Reporter’s Notebook: What’s Next for the Belt and Road Initiative?
The second Belt and Road Forum concluded in Beijing over the weekend, with China announcing that it has reached nearly 300 deals and agreements with dozens of countries.
The three-day summit’s bigger theme, which caught worldwide attention, is the strategic shift in this mammoth program initiated by President Xi Jinping in 2013.
As Xi noted in his speech opening the forum on Friday, the basic framework has taken shape and it’s now time to focus on key projects and improve the quality of each project.
At the August commemoration of the fifth anniversary of the Belt and Road Initiative, Xi indicated China’s desire to change course from “freehand brushwork” to “meticulous painting,” or go from rough outlines to working on the details.
The initiative, which aims to enhance China’s trade connections, is entering its second phase. What does it mean for the initiative’s projects, most of which involve infrastructure, being undertaken by Chinese state-owned companies all over the globe?
Xia Qingfeng, an official with the State-owned Assets Supervision and Administration Commission (SASAC), the government body that oversees the largest state-owned companies, said on April 24 that the companies in future will focus more on key projects and channels, lower the proportion of infrastructure projects “appropriately,” and gradually enhance industrial cooperation with local countries.
“China’s experience of development has always been to start with infrastructure, which will be followed by development moves in other aspects that creates a sustainable cycle,” Xu Haoliang, UN assistant secretary-general and the UN Development Programme’s Asia Pacific chief, told Caixin. “A lot of infrastructure projects have been built in the first six years of the Belt and Road Initiative, the logic behind this is (the Chinese saying) ‘if you want to get rich, build a road first.’”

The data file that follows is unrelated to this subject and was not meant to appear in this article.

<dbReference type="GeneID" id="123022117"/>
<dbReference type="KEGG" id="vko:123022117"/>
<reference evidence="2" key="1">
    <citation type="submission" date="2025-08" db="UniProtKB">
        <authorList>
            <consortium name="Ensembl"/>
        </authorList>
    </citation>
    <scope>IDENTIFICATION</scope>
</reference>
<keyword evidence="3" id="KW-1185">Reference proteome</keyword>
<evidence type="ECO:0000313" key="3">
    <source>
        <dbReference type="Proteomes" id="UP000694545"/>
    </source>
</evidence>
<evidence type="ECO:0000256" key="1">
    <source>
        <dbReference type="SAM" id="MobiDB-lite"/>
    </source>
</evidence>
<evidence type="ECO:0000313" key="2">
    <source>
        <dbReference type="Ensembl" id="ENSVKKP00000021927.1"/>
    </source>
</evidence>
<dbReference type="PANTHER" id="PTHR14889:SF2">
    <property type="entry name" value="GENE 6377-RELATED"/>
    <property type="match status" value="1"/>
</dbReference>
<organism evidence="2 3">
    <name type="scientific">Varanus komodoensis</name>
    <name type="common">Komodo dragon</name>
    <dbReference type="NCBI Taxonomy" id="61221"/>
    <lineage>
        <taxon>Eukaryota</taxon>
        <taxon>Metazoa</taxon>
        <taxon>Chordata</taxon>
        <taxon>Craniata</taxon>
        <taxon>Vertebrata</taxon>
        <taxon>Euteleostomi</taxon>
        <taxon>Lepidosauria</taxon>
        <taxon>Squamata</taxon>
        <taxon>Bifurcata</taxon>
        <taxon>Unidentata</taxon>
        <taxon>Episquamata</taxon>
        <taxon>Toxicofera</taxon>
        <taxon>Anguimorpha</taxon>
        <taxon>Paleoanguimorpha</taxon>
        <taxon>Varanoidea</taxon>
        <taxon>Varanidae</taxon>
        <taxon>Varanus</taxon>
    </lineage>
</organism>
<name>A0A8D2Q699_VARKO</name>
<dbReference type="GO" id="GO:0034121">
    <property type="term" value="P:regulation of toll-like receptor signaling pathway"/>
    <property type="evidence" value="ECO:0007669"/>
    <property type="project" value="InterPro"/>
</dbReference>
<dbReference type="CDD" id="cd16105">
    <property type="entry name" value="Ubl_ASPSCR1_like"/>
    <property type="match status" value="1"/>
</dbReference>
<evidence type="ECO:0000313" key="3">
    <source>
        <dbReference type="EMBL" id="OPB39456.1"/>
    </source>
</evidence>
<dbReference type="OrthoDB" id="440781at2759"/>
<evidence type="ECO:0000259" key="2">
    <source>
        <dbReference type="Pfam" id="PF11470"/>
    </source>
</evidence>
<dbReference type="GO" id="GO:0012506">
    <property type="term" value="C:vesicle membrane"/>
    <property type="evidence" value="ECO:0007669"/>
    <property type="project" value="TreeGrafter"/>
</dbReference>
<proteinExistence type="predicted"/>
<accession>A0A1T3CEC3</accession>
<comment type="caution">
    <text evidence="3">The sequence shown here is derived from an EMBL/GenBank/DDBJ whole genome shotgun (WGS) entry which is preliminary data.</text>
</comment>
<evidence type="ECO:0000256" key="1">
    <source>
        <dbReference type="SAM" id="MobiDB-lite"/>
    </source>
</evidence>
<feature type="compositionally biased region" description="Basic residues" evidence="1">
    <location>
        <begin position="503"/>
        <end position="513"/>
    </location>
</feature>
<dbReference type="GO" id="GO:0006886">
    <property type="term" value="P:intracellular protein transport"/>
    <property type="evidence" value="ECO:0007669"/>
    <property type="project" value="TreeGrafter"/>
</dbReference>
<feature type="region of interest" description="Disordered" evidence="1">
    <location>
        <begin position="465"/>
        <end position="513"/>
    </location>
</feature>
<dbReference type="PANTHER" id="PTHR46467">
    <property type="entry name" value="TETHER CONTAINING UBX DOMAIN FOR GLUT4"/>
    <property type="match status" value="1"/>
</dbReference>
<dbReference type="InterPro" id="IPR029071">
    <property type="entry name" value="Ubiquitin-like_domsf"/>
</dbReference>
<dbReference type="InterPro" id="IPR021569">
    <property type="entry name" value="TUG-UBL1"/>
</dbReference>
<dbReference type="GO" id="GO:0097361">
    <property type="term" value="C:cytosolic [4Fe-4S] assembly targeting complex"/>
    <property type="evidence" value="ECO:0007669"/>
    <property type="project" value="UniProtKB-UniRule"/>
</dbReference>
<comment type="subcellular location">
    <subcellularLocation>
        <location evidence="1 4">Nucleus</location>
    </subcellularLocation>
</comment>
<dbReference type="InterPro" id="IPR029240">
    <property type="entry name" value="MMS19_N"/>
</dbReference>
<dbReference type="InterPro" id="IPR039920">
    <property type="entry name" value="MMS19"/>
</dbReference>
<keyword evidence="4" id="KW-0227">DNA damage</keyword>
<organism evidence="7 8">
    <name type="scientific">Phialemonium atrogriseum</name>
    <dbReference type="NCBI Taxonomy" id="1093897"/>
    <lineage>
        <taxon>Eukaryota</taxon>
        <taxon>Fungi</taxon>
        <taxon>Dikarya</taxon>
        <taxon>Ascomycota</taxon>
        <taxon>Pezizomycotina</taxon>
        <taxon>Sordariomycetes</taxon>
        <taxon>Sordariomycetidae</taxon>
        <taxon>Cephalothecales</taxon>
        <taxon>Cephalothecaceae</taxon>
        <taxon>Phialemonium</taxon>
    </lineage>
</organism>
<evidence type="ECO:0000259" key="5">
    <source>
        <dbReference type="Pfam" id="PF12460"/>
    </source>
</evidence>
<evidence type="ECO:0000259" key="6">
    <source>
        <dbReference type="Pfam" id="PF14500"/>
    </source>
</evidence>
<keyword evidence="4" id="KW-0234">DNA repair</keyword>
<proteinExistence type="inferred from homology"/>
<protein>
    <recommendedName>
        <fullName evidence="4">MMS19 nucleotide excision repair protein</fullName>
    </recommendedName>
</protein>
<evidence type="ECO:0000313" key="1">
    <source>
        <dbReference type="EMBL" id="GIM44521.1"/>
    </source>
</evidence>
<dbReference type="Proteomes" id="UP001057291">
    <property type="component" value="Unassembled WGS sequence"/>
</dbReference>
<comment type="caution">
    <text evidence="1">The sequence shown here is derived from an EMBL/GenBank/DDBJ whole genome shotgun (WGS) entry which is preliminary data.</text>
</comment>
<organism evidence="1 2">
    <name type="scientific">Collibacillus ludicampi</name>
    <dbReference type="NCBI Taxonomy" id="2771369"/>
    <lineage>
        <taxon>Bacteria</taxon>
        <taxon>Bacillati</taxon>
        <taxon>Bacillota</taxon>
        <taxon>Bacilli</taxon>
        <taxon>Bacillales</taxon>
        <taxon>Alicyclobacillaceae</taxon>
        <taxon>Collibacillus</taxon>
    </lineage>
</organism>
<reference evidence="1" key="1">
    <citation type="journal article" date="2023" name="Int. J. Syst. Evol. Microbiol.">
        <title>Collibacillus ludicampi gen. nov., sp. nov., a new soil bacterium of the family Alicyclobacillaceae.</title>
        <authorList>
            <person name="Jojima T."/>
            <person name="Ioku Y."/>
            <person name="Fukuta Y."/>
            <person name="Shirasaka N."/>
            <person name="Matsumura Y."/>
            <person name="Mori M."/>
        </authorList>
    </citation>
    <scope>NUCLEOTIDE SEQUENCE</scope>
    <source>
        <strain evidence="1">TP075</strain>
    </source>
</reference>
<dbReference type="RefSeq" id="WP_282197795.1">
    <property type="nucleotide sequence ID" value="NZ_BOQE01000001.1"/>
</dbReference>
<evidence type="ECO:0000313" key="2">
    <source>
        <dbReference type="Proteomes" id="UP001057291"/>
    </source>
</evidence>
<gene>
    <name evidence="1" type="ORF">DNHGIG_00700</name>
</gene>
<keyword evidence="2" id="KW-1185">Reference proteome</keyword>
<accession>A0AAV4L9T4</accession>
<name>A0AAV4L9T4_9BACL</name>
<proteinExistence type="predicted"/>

It is true that many roads and ports have been built, including the 480-kilometer (298 miles) Mombasa-Nairobi railway in Kenya; the 750-kilometer railway Addis Ababa-Djibouti that gives Ethiopia a link to the sea; and Hambantota port in Sri Lanka. If China just leaves these projects behind and only waits for the return of the money these countries have borrowed, the local economies may not do well enough to sustain such epic projects — the case of Tanzania-Zambia railway that was built in the 1970s but is now on the brink of a breakdown because of poor management and lack of maintenance, could be repeated.
Economic and trade zones
It’s widely agreed among Belt and Road participants that the focus of the next step will be industrial cooperation, in which Chinese investment will help partner countries develop sustainable businesses, make money, and create jobs to benefit local people.
Qian Keming, vice minister of commerce, said at a forum on overseas economic cooperation on April 25 that there are already more than 30 countries which have told the Chinese government that they would like to learn from China’s experience and build economic and trade zones to grow their economies.